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Research: Sierra Tucson Treatment Center: World Psychiatric Association Virtual Conference March 10-13, 2021

Posted on March 26, 2021 at 11:05 PM

 World Psychiatric Association Virtual Conference

March 10-13, 2021

Mirror Neuron Psychotherapy in the Treatment of Inpatients with PTSD

Heselton L., Rider M., Seymour J., Drachman C., Guilfoyle S., Seek T., Vose S., & DeNunzio D.,

Sierra Tucson Treatment Center

 

INTRODUCTION

Mirror therapy was first developed by V.S. Ramachandran to decrease phantom limb pain in amputees and stroke victims. Neuroplasticity in the motor cortex was discovered to be the cause of the pain. The mirror therapy decreased the pain by reversing the neuroplasticity back to normal.

 This ‘simulated re-attachment’ has since been used by our group to address neuroplastic changes previously documented in subjects with PTSD. This includes dysfunction within the Mirror Neuron Network (MNN).

 Mirror therapy for PTSD, or ‘Revisioning’, has been found to activate the MNN through using a mirror to reconnect clients with pre- trauma positive identity states.

Revisioning was implemented at Sierra Tucson Treatment Center with PTSD patients in which mood and dissociation were monitored via Likert scales. 62 patients participated in one or more Revisioning sessions.

CASE EXAMPLE - HIGH DISSOCIATION

The following case will help exemplify Revisioning psychotherapy. One of the severest forms of PTSD is Dissociative Identity Disorder (DID). DID is challenging due to the high risk for destabilization during trauma and integration work.

A 56-year-old female diagnosed with PTSD and DID had a history of cult abuse and sex trafficking. She presented with 425 alters within three subsystems. The goal of treatment was to reach a modified fusion of thoughts, feelings, physical bodies, ages, perceptions, positive memories of the past, and present-day memories into one adult self-state prior to trauma work.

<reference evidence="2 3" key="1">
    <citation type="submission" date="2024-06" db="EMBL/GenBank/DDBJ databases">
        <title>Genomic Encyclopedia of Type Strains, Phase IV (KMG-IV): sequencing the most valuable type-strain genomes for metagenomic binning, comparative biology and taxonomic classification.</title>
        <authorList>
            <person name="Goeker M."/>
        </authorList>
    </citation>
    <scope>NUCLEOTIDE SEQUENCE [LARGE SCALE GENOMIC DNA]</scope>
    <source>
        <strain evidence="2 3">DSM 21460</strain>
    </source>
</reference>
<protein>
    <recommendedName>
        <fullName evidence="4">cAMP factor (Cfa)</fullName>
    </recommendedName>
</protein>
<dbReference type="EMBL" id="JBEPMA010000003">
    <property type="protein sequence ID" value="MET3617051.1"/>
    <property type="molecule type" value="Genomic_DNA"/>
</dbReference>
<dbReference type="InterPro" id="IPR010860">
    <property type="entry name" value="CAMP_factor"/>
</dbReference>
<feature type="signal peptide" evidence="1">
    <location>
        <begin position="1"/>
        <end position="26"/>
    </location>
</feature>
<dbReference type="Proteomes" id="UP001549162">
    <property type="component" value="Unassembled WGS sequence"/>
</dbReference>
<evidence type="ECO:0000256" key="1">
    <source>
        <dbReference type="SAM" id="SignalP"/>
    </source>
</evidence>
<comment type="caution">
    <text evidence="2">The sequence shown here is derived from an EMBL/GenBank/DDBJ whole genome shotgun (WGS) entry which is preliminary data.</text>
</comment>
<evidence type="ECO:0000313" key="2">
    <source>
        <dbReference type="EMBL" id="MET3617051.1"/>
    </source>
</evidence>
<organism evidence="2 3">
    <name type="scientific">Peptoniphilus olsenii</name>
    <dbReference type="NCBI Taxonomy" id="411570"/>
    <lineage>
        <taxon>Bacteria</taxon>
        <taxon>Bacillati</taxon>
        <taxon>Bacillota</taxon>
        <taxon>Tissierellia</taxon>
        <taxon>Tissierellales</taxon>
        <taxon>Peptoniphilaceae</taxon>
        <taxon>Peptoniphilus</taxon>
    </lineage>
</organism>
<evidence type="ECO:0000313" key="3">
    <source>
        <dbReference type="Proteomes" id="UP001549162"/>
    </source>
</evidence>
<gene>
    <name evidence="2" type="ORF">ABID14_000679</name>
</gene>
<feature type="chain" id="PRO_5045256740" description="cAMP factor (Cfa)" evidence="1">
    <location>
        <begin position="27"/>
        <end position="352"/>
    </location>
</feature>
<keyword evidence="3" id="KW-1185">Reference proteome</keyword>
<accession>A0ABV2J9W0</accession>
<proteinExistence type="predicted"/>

Revisioning began with selecting the most nurturing, helping, healing alters out of the highest functioning of three subsystems and merging these together. After 9 sessions of only Revisioning Psychotherapy, she was able to achieve modified fusion of 142 child, adolescent and adult alters into one self-state.

In one session, the client drew the merged “Lead Helpers” represented by a tree, along with 18 alters ranging in age from 3 to 12 represented by separate pink circles. After Revisioning in the mirror, she performed guided mental imagery of moving the pink circles around the tree which then transformed into cotton candy and melted into the center of the tree. The client was tearful and put her arms around her solar plexus saying, “we are so happy to be solid and whole. It is like putting together a puzzle for the first time.”

 See change scores for this patient:

 HAPPY CALM DES2

PRE 3 2 84

POST 9 8 46

RESULTS AND CONCLUSIONS

94% of the 62 patients had significant

increases in ‘happiness’ and ‘calmness’ following Revisioning. These scores significantly predicted decreases in dissociation. 70% of treated patients had significantly lower dissociation scores, most after one session.

 No negative side effects such as suicidality, psychotic decompensation, increased dissociation, or emotional flooding were experienced following Revisioning. Brief grief reactions were experienced by some patients before calming and happiness increased, possibly due to mirror neuron- mediated increases in empathy regarding their lost pre-trauma identity.

Revisioning was well-tolerated by high dissociative patients due to the fact that traumatic events did not have to be re- lived. In this study, Revisioning was found to lead to rapid and stable integration, which then made trauma work more accessible. Because oxytocin is involved in MNN activation, future studies should investigate the neurohormonal effects of Revisioning.

 

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